This was difficult to write because Lt. Robert’s family of origin is such a will-o’-the-wisp. Some of the people in these theories are probably phantoms who cannot be either proved or disproved. I have a nagging suspicion I’m missing something important. And this article is too long, so I shall post it as Parts 5A and 5B of the Lt. Robert series.[1]

To be clear, the subject is Robert (no middle name)[2] Rankin, a Revolutionary War officer who first appeared in Frederick County, Virginia marrying his fiancé Margaret (“Peggy”) Berry in 1781. Lt. Robert was surely from the Rankin family which spread westward from Richmond County across Virginia’s Northern Neck beginning in the late seventeenth century.[3] William Rankin (also a Revolutionary soldier) and John Rankin were his proved brothers. The three all lived in Mason County, Kentucky at one time, although Lt. Robert moved on. Theory #4 suggests another sibling, although I remain skeptical for inchoate reasons.

Here are the possibilities I’ve identified. There may be others.

… Theories #1A and #1B identify Lt. Robert’s parents as Robert William Rankin (or William Robert Rankin) and Margaret Massena Marshall (or Massena Margaret Marshall). “Massena” has various spellings.[5] This is the conventional wisdom.

… Theory #2 claims a William Rankin, wife’s name unknown, as Lt. Robert’s father. He reportedly died after 1761 in Frederick County, Virginia.

… Theory #3  says Lt. Robert’s father could have been Benjamin Rankin of Frederick County, Virginia and Berkeley County, Virginia/West Virginia.

… Theory #4 identifies John and Sarah Woffendale Rankin of King George County as possible parents.

… Theory #5 proposes that John Rankin and Elizabeth Marshall (daughter of William Marshall) of King George County, Virginia were Lt. Robert’s parents.

Theories #1A and 1B: Lt. Robert’s parents were William Robert Rankin (or Robert William Rankin) and Margaret Massena Marshall (or Massena Margaret Marshall).

Theories #1A and 1B identify the same couple, although with their first and middle names in different orders. The two theories differ only in the identity of Massena’s parents. Evidentiary and credibility problems abound.

Right off the bat, there is no woman named Margaret Massena Marshall or even Massena Marshall in any record as far as the eye can see, anytime, anywhere. It is true that colonial women can be difficult to find. That doesn’t eliminate the need for some evidence that such a person actually existed. The same is true for William Robert/Robert William Rankin. No such man seems to have manifested himself. These two people may be phantoms, or possibly figments of someone’s imagination.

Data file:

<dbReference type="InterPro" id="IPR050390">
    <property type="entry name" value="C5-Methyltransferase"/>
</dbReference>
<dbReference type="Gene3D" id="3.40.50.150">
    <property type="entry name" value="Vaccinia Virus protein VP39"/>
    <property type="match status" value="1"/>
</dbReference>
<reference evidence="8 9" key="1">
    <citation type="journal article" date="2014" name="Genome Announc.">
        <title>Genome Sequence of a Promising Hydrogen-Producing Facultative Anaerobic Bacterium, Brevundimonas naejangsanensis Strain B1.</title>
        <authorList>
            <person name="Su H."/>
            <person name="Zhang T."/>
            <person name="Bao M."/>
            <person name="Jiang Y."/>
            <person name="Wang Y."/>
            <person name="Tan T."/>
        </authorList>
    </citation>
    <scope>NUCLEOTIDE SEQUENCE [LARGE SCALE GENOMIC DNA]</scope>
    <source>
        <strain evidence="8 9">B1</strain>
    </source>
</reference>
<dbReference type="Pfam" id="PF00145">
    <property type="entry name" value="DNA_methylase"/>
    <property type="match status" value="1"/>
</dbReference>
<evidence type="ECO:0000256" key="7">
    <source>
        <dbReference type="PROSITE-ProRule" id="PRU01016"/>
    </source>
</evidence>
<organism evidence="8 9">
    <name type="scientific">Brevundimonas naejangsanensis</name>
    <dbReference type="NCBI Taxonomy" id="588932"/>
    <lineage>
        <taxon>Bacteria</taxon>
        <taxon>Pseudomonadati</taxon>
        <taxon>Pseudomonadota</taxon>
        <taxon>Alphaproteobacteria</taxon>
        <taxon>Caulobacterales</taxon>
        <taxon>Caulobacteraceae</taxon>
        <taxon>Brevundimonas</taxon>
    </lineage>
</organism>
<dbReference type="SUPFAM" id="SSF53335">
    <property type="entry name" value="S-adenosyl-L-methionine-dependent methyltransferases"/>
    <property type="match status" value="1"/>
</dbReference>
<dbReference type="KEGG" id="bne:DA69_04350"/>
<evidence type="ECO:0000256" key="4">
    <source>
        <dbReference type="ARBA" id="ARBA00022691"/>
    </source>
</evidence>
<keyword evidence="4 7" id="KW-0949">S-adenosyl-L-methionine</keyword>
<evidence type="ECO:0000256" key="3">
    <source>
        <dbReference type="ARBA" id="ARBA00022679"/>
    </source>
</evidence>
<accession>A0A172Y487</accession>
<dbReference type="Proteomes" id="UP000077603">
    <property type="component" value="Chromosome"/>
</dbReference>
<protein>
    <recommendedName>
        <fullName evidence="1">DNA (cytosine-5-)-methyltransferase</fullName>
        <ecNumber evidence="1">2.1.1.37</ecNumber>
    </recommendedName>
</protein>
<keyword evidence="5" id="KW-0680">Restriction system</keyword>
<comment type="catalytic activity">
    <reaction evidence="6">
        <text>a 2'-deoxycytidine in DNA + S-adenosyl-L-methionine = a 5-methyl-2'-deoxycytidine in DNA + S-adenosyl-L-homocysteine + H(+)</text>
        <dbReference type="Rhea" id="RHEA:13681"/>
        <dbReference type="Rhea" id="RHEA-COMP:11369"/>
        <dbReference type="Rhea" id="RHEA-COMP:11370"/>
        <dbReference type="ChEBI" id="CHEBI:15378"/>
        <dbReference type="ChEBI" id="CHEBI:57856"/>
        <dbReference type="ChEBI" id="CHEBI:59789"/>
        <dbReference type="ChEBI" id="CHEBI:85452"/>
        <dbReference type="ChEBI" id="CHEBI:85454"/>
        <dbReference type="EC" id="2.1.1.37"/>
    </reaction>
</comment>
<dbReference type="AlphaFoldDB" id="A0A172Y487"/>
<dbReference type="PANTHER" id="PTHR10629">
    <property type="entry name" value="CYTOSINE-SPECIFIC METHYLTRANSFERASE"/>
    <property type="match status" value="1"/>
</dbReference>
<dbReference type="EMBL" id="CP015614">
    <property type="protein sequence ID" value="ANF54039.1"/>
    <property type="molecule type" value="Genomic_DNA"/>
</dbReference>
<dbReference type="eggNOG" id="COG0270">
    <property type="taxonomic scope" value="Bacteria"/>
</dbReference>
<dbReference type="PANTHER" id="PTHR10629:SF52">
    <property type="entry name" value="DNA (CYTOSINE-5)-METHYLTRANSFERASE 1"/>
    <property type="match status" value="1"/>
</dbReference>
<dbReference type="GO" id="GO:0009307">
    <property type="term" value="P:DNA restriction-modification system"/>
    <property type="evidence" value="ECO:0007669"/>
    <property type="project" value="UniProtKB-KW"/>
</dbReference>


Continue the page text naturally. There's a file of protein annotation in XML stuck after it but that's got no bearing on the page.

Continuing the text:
The likely source for the conventional wisdom does not inspire confidence. Flossie Cloyd, a respected Rankin researcher in the early to mid-1900s, identified William Robert Rankin and Margaret Massena Marshall as Robert’s parents. The “oh, no!” here is Ms. Cloyd’s source. She was assembling an ambitious Rankin family history in collaboration with other Rankin researchers/descendants.[6] She did not do any original research regarding Lt. Robert or his family.[7] Instead, she relied on May Myers Calloway, a descendant of Lt. Robert’s.

Ms. Calloway is credited with several whoppers about Lt. Robert. No, General George Washington did not personally hand Lt. Robert Rankin his discharge papers and call him “Colonel.” Lt. Robert never served in the same company as future Chief Justice John Marshall. And Rankin County, Mississippi, was not named for one of Lt. Robert’s children.[8]

Ms. Cloyd’s papers provide no evidence about Lt. Robert’s parents that I could find. It’s reasonable to conclude that Ms. Calloway offered Ms. Cloyd no evidence except family oral tradition.

Ms. Calloway also corresponded with Louis Wiltz Kemp, a historian whose papers on Lt. Robert can be found at the Dolph Briscoe Center for American History in Austin.[9] Mr. Kemp’s papers don’t contain any evidence regarding Lt. Robert’s parents, either. Ms. Calloway sent Mr. Kemp some of her own poetry, for Pete’s sake![10] How about evidence? Even family oral tradition is usually supported by some evidence. Yes? No?

But wait! The most damning problems with Theories #1A and B are facts.

In Theory #1A, Massena was allegedly a daughter of Thomas Marshall and his wife Mary Randolph Keith. Both are buried in the Marshall graveyard in Washington, Mason County, Kentucky. However, Thomas and Mary’s children were too young to have included Lt. Robert’s mother. Lt. Robert was born in 1753. Thomas and Mary Marshall’s children were born during 1755-1781.[11] That would mean Lt. Robert was born before his mother. Oops!